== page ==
Christians, Let’s Talk…
In the case of abortion and the belief that it is effectively ending purposeful human lives, this will continue to be extremely sad, confusing, and unbelievably frustrating. (By the way, I’m more than happy to engage in a respectful theological conversation with any Believer who is not deeply saddened by abortion.)
In the same token, this is exactly what Jesus told us to expect from an unbelieving world that cares more about following its own sinful nature than trusting its Creator.
Whether a law is made to criminalize abortion or not, abortion will remain an issue for our fallen world. It’s also not new to the modern medical age. All through the Old Testament, it’s not hard to see how troubled God’s people were with the self-focused sacrifice of newborn children to the Canaanite god, Molech. This practice was vehemently opposed by committed Jewish rulers, and yet it predictably continued in the areas and periods of ancient Israel where people were not concerned with the Jewish law.
I say this as a reminder that our task as Believers is not to make more laws but to make more disciples– to be known not by our legalism but by our love.
This glimpse into the self-focused, “I get to decide my reality” world affords the Believer with the opportunity to pray for mercy and changed hearts, and simultaneously do everything in our power to honor the sanctity of life in every area of the human development spectrum. In case you haven’t noticed, many Christians aren’t exactly known for this, and it’s being used all-too-effectively against the entire Church as a label of hypocrisy in the abortion debate. That is something Christians can rectify without trying to strong-arm Congress to legislate new restrictions or challenging a court to re-interpret a current law. (Side note, we also need to understand what a Democracy means and what Jesus promised His followers about how the world would generally decide to go.) Hypocrisy is an equally important heart issue that we should be repenting of and asking the Lord to soften our hearts on so that this argument, which disgraces the name of Jesus, can be put away. We should be ashamed it was ever present to begin with.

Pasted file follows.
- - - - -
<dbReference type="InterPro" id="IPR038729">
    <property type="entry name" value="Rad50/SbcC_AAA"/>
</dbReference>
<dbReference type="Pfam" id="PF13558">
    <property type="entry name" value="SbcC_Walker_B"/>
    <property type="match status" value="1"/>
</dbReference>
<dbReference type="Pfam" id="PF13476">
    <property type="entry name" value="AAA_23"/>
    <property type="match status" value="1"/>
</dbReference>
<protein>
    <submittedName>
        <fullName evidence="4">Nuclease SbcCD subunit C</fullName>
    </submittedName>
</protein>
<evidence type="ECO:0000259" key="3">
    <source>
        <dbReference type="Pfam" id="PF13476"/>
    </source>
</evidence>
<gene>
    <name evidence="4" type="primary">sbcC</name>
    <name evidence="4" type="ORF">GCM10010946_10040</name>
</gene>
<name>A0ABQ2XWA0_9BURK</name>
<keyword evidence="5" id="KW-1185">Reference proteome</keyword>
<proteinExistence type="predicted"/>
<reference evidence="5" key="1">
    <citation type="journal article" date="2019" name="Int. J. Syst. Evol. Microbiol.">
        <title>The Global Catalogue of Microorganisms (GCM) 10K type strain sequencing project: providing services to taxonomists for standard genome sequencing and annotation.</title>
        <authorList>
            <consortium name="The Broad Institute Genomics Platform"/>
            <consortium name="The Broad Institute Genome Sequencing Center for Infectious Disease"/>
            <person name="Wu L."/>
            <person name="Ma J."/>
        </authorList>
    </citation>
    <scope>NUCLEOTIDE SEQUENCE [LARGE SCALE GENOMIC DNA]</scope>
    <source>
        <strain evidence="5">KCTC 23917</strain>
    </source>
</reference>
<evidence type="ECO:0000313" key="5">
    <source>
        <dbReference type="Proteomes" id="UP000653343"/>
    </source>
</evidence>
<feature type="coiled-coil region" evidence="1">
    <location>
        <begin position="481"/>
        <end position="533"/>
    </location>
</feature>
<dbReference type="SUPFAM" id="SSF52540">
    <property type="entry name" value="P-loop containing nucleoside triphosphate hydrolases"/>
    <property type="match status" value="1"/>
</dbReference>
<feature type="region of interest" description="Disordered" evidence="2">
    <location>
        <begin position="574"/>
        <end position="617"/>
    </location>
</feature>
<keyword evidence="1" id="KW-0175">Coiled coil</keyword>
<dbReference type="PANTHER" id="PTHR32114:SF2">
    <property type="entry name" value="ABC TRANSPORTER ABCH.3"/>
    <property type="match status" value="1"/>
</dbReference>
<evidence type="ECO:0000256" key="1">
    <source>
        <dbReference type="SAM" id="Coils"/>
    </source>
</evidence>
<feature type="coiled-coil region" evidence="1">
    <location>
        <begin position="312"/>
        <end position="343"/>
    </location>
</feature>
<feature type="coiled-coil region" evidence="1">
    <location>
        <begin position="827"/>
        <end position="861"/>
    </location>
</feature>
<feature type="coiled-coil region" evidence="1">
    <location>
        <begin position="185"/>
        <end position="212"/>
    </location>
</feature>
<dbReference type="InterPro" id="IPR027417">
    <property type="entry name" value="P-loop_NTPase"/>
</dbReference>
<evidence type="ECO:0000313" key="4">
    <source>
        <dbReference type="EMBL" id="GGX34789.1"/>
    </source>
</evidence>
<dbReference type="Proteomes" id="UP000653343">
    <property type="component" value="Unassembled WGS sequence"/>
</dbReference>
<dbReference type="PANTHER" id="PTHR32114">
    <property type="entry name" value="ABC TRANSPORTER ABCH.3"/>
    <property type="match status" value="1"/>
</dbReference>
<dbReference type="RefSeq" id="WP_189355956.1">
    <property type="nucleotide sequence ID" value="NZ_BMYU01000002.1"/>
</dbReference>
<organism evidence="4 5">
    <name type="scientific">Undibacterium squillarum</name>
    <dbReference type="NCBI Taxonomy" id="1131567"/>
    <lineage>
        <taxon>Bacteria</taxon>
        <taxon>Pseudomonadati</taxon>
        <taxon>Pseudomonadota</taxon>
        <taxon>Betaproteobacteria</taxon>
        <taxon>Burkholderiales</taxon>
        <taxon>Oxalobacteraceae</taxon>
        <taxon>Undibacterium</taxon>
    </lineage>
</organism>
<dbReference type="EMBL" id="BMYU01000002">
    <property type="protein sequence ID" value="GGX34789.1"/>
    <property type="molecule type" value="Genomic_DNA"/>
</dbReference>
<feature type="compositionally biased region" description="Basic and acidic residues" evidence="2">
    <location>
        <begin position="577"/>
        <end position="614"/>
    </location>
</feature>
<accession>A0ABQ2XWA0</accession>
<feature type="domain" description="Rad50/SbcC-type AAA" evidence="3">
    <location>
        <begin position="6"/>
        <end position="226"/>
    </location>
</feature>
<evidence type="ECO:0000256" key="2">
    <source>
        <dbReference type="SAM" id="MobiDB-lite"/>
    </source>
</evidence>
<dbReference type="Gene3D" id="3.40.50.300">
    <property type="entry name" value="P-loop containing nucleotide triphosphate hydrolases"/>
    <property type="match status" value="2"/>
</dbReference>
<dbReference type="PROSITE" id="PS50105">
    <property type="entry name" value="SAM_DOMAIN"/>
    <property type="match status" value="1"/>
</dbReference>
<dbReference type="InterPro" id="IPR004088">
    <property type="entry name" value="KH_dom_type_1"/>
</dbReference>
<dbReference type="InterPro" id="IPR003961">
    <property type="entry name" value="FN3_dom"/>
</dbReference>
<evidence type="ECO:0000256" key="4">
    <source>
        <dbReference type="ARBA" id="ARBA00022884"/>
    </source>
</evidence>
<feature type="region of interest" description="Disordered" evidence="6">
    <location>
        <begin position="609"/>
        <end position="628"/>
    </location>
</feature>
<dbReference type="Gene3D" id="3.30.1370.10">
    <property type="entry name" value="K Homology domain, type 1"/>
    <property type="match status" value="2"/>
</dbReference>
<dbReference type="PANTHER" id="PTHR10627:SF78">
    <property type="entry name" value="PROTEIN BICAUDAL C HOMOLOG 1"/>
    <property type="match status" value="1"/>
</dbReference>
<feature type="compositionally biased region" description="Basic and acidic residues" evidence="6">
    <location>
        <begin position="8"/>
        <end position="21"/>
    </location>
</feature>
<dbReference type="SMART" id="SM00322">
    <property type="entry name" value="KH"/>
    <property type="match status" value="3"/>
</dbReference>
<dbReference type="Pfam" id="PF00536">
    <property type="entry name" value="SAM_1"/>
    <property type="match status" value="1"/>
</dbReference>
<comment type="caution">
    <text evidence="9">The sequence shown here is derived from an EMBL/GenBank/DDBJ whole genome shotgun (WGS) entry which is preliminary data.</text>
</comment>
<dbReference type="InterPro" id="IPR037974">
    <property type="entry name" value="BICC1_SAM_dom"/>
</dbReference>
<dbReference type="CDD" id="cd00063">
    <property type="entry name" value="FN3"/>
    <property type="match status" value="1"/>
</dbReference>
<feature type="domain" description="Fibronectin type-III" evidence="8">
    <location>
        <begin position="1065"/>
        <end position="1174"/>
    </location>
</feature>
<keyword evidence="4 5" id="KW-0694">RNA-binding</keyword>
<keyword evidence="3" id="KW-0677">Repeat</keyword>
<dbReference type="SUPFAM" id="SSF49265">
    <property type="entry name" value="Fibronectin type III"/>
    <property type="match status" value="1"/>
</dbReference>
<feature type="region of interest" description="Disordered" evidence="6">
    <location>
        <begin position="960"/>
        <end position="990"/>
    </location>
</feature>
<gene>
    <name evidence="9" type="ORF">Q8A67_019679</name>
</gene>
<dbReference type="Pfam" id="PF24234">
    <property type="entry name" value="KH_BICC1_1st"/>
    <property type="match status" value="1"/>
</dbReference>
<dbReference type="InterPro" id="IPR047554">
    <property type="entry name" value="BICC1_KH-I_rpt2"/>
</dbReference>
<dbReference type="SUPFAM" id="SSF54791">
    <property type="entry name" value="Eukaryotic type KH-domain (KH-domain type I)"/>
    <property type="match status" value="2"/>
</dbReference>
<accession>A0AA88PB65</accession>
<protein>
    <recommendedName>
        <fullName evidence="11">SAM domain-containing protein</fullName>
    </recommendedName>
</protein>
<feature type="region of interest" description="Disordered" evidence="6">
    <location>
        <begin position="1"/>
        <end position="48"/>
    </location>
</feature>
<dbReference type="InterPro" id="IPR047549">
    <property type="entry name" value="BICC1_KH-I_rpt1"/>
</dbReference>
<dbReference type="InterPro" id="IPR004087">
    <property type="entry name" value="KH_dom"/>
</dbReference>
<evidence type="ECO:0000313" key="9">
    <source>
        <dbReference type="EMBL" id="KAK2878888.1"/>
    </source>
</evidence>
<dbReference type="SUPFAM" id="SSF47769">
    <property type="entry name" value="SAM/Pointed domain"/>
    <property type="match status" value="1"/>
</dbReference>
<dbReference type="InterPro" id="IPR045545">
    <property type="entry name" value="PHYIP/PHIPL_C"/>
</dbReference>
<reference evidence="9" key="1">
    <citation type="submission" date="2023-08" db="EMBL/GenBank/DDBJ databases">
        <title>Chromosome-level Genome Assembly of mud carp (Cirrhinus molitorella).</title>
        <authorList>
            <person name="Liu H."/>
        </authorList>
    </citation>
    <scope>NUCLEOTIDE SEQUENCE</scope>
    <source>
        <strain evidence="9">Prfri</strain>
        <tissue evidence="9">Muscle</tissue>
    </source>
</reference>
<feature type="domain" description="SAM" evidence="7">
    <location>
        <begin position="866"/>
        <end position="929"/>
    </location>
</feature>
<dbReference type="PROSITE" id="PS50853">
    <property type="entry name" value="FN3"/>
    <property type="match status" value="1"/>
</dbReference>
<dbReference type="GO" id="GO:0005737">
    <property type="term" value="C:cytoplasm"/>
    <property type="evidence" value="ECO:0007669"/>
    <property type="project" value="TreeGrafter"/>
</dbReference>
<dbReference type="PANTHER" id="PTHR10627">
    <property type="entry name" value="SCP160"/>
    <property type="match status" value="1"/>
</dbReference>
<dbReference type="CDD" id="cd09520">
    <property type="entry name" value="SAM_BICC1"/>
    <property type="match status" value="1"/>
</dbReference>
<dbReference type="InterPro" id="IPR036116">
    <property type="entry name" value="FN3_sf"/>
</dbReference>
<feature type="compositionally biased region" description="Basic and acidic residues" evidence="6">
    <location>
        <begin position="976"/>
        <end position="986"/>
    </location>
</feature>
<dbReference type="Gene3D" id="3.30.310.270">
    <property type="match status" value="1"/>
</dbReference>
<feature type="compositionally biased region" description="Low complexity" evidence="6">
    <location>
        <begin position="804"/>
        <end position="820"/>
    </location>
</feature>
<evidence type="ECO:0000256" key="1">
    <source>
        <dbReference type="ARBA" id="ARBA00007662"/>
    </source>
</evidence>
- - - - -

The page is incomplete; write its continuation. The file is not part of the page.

The Church has the opportunity to step in with a listening, compassionate ear, and to learn what cultural pressures drive so many women to choose abortion to begin with. The next step, though, is a lot more difficult. Here’s a hint: it is not to make abortion immediately illegal (even if that is unapologetically our hope for the future). Why not? Because no one trusts someone who refuses to address their own hypocrisy. The next step should be to comprehend what we’ve heard (imagine that) and rally together to remove the pressures we’ve learned of as best we can. These might include things like more-affordable childcare, guaranteed maternity leave, a real solution to our broken healthcare and insurance catastrophe, and other things the Church is decidedly not advocating for. What the Church has done is, again, shot straight for the end game without realizing that if abortion were to be criminalized tomorrow, we’d have an epidemic of unwanted babies with no safety net to catch them. Maybe it would be different if the Church was known as the reason why all the already-born but unwanted kids still have a loving family, and the reason mothers were given more support to raise their kids. Maybe then, people would be willing to listen to the Church’s view about what abortion really represents and understand why the Church would want a law against it.